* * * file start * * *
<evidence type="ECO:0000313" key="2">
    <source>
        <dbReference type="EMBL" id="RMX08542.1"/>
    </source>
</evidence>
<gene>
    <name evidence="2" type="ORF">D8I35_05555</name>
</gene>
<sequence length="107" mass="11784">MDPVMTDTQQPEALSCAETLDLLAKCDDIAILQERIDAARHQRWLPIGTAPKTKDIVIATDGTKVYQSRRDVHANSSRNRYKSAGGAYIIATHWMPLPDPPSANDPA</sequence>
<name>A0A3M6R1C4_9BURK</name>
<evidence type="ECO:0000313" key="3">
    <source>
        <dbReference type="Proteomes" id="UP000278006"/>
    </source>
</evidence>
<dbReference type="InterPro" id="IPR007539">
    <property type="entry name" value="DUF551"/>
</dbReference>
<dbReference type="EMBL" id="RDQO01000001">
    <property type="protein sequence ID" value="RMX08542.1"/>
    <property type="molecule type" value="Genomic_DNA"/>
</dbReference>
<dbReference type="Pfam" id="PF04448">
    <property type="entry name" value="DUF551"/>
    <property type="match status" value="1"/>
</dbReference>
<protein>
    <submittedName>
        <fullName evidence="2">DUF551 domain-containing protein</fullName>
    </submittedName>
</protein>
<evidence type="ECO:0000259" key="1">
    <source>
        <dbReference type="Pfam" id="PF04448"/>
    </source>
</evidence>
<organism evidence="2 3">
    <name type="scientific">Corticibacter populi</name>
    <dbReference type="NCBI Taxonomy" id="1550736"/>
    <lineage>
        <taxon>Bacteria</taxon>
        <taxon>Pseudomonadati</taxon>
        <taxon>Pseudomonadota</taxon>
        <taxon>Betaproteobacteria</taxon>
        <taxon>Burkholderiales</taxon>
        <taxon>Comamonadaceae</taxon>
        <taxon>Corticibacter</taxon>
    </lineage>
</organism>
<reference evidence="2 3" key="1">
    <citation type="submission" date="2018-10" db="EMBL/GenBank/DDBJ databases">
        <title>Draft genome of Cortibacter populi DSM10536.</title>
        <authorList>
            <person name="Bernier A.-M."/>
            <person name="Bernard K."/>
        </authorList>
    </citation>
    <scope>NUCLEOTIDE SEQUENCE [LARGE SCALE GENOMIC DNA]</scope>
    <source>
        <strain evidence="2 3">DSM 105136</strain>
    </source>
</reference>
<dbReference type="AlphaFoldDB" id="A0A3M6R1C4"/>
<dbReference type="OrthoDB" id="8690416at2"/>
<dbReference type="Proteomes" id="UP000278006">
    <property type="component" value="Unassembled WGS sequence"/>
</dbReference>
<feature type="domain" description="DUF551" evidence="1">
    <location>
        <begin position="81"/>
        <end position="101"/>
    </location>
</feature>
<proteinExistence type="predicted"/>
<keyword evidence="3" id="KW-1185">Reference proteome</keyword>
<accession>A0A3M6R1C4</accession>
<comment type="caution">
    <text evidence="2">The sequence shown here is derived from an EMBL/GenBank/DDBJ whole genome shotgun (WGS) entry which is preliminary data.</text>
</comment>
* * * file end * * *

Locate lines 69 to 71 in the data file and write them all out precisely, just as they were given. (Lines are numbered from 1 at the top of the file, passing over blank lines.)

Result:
    <location>
        <begin position="81"/>
        <end position="101"/>